Cyber bullying has been around since we first got our internet on an AOL disc and to log on to instant messenger we listened to the bleeps, blurps, and buzzing of dial-up. Kids in middle school, some friends even just to be cheeky, would get snarky online or create fake accounts to make comments about my race or something about who I “liked” at the time. I lived in a predominantly Caucasian community, so comments about fortune cookies and sideways vaginas were about as lethal as one would get. Once I was asked what it was like to be the only Asian in school and that I should only be using chopsticks. I rebutted, “at least there’s an Asian Angel in Charlie’s Angels and not a fat one!” The girl messaging me was overweight, we were young, we were being mean to each other. Sad facts.
As technology becomes more and more integral in our lives, even at the youngest of ages with toddlers bumping around with iPads in hand, cyber bullying does too. Suicide is the third leading cause of death among youth, about 4,400 deaths per year, according to the Centers for Disease Control- many due to bullying. It’s rare to open your news screen and not see something, somewhere about a teen who has been bullied into taking their own lives or suffers continually at the hands of another via technology.
As of late, I’ve noticed it grow even more within my circle of peers- including myself- being at the brunt. Maybe I do it too. After watching an understated yet excellent film, Disconnect, about the effects of technology on a person’s life and wellness I wrote an article for the magazine I work for on the topic. Hopefully it will cause someone to stop and think before writing something publicly malicious or creating a fake account to blather obscenities. It’s cowardly to say the least and simply isn’t a good look, especially once you’re found out.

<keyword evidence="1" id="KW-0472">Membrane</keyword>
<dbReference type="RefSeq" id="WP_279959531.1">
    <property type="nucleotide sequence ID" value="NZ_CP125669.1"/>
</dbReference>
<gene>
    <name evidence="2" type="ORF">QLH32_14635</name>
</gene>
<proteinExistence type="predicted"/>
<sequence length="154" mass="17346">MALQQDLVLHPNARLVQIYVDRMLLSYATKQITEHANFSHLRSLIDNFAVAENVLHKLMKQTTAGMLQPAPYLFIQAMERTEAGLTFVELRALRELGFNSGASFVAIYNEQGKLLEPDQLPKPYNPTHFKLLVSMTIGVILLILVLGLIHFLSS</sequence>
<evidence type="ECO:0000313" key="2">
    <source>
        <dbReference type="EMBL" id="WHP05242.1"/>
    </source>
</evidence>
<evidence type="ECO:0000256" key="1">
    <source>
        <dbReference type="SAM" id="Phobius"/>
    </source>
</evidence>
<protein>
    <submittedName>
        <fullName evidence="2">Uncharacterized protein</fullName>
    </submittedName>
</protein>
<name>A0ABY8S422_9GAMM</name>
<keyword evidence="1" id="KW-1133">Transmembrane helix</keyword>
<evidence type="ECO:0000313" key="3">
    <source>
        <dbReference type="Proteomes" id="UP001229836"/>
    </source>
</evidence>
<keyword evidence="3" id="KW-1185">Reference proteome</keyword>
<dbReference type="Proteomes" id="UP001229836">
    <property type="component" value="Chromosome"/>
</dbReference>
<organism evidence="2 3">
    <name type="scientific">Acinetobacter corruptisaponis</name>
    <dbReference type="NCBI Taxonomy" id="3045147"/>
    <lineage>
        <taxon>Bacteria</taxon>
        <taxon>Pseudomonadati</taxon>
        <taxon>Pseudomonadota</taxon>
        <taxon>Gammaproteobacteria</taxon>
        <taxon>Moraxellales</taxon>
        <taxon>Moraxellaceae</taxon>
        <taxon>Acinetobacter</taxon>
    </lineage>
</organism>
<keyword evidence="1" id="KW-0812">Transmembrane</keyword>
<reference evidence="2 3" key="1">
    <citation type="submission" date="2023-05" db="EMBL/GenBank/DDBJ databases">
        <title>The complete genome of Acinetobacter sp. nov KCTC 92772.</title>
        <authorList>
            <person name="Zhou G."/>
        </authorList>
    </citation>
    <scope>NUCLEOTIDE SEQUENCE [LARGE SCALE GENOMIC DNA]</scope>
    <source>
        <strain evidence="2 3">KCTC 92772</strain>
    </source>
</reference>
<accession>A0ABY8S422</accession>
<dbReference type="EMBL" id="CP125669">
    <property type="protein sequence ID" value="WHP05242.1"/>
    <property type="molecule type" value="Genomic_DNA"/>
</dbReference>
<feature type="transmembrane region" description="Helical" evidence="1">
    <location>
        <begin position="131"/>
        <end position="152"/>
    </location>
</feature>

“It’s likely that you have heard of cyber bulling, known someone who has been affected by it, or even been the target of it in some way or form. Cyber bulling is when electronic communications sent as emails, text/SMS messages, instant messages, or comments through social media are used to humiliate, threaten, or emotionally damage the recipient. In an age when people rarely set down their electronic devices and are constantly “plugged in”, cyber bullying- also known as internet bulling- has become the new cat fight or schoolyard brawl and can rocket to drastic, life-ruining levels. According to statistics from the i-SAFE Foundation and The Cyberbullying Research Center, over 80 percent of teens (in the United States) use a cell phone regularly and that over half of adolescents and teens are bullied online. More than 1 in 3 young adults have been threatened online or through an electronic device and over half of the adolescents that are being bullied do not tell their parents about the harassment. Bullying via internet can cause major anxiety, stress, and even suicide in tragic cases which have become disturbingly high in the past few years. Cyber bullying is not only reserved for teens, although the behavior is linked to immaturity, less developed social skills, and ignorance; many adults partake in cyber bulling.
To end the cycle of cyber bulling that either you or one close to you is dealing with, there are things you can do to halt the annoyance, unnecessary attacks, and/or emotional pain.
Watch for Signs
Messages: Keep an eye out for messages that use foul language, defamatory comments, name calling, attempts to control another person’s behavior by threatening or blackmail, or harassment in the form of threats or violence.